Eugenics first arose at the end of the 19th century. The term was coined by Francis Galton, a cousin of Darwin, who saw it as the "science of improving heredity". For science historian André Pichot, it is "the desire to compensate for the demise of natural selection in human societies by establishing a kind of artificial selection". He notes that most 19th century biologists were in favour of this approach, distinguishing between negative eugenics (marriage restrictions, sterilisation or physical elimination of people with unwanted genes, etc.) and positive eugenics (reproduction of individuals with high genetic potential, etc.). Philosopher Jean-Paul Thomas explains: "In fact, the two positions went together. The only positive eugenics to have been implemented was the Lebensborn programme (Editor's note: nurseries for children born of Aryan parents) in Nazi Germany.”

The eugenic movement rapidly had a major influence on legislation. In 1907, the state of Indiana authorised sterilisation for particular types of criminals and sick people. Between the two world wars, its example was followed by certain countries, essentially Protestant ones as the Catholic Church officially outlawed eugenics in 1935 : Switzerland (1928), Denmark (1929), Norway, Finland and Sweden (1935). The law of 14 July 1933, enacted by the Nazi regime and which imposed mandatory sterilisation for people with 9 diseases considered to be hereditary or congenital, was accepted by almost the entire German medical corps, and was based on a Weimar Republic project drawn up in 1932.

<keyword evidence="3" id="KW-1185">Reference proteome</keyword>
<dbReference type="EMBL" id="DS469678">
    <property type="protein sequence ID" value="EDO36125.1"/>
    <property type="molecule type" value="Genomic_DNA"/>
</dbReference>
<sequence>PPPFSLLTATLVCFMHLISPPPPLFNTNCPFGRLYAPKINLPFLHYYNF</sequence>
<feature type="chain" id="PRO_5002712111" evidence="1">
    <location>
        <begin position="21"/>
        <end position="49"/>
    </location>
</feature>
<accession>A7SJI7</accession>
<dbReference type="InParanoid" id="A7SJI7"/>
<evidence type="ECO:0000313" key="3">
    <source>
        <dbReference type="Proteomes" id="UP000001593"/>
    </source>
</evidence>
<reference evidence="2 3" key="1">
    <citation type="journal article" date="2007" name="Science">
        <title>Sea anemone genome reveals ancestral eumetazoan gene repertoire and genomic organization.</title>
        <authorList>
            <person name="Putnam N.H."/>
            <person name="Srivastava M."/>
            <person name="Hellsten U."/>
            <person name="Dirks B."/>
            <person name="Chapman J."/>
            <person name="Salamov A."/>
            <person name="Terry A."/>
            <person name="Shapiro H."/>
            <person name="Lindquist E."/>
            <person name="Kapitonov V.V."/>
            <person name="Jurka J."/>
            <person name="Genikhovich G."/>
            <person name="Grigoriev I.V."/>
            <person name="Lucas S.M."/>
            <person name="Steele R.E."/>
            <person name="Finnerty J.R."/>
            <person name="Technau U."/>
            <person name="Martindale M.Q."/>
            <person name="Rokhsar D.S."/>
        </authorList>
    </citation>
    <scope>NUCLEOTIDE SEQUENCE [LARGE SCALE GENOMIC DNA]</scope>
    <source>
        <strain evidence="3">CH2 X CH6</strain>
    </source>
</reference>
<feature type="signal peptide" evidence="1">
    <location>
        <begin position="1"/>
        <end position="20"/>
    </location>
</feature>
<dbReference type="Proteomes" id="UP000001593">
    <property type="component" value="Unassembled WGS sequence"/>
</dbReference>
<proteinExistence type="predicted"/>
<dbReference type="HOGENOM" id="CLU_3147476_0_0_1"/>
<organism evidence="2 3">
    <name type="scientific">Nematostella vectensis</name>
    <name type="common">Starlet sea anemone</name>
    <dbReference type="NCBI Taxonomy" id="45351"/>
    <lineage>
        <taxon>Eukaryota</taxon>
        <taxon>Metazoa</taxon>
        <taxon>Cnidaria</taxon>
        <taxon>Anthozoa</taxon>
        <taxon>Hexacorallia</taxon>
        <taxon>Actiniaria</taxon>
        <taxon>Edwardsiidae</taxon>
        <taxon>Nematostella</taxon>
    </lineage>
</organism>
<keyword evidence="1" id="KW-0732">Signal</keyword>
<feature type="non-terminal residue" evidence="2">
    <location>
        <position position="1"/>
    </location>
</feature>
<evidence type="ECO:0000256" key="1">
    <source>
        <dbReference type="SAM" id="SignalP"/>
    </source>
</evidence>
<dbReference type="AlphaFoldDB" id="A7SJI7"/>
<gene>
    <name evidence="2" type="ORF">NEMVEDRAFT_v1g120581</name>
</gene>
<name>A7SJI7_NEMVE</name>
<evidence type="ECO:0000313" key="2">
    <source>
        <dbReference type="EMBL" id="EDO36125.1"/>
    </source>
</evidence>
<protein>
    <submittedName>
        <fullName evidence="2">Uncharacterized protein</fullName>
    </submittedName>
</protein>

Eugenic laws therefore preceded the Nazi period, and survived it. In 1948, Japan authorised the government to impose sterilisation for criminals “with genetic predispositions to crime”. In Sweden, handicapped people were sterilised up until the 1980s. Is it possible then to speak of eugenic policies in France today?